FOOD & BEVERAGE: Brimstone¬ís growing appetite
Recent Western Cape Business News
CAPE Town-based empowerment company, Brimstone Investment Corporation, is building a formidable niche in the food sector, with its latest financial report showing that its edible assets now comprise a chunky 43% of the company’s R3,6bn intrinsic value.
Brimstone’s food court hosts a 16,38% stake in diversified fishing group Oceana (worth almost R1bn,) a 58% stake in hake fishing venture Sea Harvest (worth R450m) and a strategic stake in fast food franchisor Taste Holdings (worth some R93m.) The company also holds rights to a small BEE stake in food bands giant Tiger Brands, worth some R220m.
At this point, the operational angle for Brimstone lies in Sea Harvest, where it holds full control. Sea Harvest does interact with other investments – for instance supplying hake to Taste Holdings’ fast growing Fish & Chips venture.
One could presume that Brimstone’s longer term plans would involve building a more diversified food offering around Sea Harvest. This could be by acquisitions of new food brands, or by brand extensions of Sea Harvest’s frozen food offering.
Some observers have punted Brimstone as a consolidating influence in the fishing sector since it has steadily increased its exposure to Oceana.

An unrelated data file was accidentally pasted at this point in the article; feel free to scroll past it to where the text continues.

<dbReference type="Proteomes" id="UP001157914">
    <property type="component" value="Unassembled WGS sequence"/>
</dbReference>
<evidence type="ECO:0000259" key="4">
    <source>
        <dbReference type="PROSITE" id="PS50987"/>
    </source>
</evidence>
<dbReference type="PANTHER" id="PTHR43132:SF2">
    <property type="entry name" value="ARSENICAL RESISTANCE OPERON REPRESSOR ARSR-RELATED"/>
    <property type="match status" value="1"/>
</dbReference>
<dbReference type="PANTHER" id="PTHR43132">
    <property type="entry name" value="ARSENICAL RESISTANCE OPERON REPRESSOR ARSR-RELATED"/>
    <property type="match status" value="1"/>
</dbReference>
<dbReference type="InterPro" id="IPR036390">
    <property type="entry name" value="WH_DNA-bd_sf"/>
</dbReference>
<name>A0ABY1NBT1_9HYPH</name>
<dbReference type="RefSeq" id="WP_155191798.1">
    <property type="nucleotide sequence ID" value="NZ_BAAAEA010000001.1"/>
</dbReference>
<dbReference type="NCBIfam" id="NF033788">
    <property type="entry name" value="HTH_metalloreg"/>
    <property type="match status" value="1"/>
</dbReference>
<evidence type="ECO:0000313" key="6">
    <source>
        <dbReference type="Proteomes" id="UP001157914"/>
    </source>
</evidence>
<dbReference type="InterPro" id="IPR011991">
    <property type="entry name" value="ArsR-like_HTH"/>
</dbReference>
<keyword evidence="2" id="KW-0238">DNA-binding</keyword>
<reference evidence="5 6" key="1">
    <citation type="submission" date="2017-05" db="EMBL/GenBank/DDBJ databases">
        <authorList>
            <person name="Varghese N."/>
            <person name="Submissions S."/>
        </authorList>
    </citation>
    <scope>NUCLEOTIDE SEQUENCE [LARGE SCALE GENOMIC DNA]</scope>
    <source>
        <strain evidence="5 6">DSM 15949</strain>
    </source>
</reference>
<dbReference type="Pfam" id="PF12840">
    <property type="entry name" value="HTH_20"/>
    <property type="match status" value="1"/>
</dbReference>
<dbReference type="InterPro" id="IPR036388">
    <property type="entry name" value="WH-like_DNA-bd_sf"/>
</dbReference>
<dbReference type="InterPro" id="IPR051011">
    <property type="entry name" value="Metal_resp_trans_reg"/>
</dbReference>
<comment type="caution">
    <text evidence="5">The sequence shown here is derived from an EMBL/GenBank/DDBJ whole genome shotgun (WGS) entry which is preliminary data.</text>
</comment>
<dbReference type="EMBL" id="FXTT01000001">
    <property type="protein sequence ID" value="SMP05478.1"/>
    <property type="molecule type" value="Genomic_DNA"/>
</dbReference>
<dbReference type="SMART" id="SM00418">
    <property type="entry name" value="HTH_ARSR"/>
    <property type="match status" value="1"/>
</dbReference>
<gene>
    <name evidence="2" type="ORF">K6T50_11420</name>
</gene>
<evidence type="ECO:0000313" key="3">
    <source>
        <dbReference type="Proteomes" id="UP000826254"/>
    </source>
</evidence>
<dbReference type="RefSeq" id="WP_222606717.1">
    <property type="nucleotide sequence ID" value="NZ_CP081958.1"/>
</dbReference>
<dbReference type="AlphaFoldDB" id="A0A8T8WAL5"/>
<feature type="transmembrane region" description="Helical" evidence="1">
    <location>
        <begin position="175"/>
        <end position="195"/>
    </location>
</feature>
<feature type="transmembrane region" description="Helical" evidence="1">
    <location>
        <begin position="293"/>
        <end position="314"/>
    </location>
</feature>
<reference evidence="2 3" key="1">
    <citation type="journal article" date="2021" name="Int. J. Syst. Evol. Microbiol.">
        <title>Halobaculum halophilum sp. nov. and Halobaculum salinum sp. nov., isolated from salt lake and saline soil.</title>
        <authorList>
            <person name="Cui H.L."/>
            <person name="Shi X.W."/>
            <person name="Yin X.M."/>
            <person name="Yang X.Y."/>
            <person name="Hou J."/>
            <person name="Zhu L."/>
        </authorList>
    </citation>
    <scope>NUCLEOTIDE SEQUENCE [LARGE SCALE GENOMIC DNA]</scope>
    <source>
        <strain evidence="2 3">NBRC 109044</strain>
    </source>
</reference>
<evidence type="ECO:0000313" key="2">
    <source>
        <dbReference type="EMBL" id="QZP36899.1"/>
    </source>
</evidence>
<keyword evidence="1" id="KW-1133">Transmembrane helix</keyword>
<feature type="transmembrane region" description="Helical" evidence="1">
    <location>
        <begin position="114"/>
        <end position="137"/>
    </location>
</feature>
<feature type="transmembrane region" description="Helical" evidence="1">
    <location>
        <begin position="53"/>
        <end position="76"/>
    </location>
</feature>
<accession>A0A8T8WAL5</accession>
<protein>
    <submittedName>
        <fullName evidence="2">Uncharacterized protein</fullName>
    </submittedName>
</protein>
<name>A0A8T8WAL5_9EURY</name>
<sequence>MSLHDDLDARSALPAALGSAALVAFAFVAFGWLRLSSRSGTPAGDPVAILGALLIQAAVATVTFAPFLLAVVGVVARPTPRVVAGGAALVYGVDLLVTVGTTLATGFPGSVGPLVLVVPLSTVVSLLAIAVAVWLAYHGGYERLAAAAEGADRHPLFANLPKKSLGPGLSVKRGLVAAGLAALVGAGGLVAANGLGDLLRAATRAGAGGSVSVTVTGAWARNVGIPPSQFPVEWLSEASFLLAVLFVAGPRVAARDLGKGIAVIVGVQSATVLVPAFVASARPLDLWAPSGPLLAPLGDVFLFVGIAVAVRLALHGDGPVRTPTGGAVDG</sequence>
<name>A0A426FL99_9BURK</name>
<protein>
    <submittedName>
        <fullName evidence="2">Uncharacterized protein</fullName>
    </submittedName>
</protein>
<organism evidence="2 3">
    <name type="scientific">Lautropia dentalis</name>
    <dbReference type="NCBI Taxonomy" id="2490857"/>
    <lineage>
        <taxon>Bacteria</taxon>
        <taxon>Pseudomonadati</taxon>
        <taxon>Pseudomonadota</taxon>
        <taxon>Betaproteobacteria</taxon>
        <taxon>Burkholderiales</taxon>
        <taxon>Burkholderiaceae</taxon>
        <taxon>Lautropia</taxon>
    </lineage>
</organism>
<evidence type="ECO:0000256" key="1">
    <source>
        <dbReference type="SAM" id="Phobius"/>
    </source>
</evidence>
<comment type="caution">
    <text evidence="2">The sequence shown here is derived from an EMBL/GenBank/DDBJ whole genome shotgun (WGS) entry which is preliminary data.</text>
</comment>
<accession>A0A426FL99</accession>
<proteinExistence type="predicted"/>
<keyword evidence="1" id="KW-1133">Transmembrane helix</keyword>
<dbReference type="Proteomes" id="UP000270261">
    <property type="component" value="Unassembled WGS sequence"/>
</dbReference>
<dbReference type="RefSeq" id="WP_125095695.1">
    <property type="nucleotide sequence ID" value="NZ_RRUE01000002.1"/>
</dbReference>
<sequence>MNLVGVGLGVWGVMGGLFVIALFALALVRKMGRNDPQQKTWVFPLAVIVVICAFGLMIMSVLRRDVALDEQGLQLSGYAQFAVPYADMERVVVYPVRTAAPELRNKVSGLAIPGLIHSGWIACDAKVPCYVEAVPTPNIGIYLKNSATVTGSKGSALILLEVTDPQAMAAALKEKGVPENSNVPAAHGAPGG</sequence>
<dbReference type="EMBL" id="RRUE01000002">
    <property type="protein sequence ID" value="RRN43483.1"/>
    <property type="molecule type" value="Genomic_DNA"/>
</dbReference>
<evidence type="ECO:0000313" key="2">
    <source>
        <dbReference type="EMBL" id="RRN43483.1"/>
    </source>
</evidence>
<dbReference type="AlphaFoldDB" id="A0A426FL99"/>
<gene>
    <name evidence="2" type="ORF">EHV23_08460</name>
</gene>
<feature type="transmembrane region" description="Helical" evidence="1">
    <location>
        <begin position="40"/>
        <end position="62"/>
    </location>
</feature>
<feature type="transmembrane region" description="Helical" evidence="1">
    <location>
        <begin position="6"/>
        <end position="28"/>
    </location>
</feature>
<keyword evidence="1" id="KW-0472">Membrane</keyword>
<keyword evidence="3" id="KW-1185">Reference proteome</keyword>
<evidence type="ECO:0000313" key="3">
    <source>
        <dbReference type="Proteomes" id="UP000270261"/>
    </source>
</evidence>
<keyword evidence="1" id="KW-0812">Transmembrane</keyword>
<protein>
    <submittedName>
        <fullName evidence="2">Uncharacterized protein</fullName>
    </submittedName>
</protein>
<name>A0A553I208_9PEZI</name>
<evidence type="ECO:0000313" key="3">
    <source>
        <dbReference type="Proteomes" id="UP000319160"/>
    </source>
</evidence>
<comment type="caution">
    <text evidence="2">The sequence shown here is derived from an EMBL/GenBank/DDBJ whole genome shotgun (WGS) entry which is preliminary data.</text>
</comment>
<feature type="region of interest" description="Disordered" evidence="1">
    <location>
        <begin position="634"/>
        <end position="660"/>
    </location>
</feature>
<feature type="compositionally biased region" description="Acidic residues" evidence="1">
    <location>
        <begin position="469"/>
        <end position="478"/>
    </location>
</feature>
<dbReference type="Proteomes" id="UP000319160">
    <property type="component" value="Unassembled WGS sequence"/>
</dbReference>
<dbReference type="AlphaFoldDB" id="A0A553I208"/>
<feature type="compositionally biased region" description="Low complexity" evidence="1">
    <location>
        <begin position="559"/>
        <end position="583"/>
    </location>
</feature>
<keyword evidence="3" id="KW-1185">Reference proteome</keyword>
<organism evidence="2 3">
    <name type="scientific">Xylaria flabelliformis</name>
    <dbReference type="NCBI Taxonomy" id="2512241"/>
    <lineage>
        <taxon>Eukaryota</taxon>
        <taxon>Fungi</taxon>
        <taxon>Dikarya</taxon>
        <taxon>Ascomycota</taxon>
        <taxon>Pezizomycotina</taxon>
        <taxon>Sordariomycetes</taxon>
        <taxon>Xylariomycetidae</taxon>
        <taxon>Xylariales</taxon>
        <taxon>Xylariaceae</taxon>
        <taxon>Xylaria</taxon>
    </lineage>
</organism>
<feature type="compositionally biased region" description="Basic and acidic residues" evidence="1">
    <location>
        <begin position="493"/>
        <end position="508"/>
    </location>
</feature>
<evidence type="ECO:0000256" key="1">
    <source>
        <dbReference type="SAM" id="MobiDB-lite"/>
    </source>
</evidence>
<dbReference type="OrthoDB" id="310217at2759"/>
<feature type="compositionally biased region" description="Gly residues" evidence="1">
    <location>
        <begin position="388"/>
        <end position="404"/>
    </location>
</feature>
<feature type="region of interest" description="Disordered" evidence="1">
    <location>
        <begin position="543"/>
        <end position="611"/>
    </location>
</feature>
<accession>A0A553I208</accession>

But this (quite plausible) theory was rocked last month when Tiger Brands – which is the largest shareholder in Oceana – increased its stake in the fishing company to 41%. Prior to that development, market-watchers wondered whether Tiger Brands (which exited Sea Harvest several years ago) might not mull the sale of its stake in Oceana.
There no doubt Brimstone would relish the chance of increasing its stake in Oceana. But if Tiger Brands has a renewed appetite for fishing then Brimstone is likely to remain on board as the lead empowerment partner.
Having said that, Oceana would probably also appreciate having Brimstone as a bigger shareholder as this development would considerably enhance its BEE credentials, which are of paramount importance in the highly politicised fishing sector.
Brimstone’s next move in the fishing sector will then be keenly anticipated.
In the meantime Brimstone can take comfort in Oceana’s sterling contribution to its fortunes. Brimstone’s latest financials show the company received R60,5m in dividends.
Sea Harvest’s performance has not been too shabby either.
Despite Brimstone reporting overall catch rates down 20% and higher production costs sales were up 6,5% to over R1bn. Profits though were down 18,5% at R123m.
Sea Harvest, thanks to its strong frozen fish brands, has some traction. Brimstone chairman Fred Robertson reported that expansion in new export markets was proving successful. And he pointed out that the weaker exchange rate and recovering global demand should improve Sea Harvest’s performance going forward.
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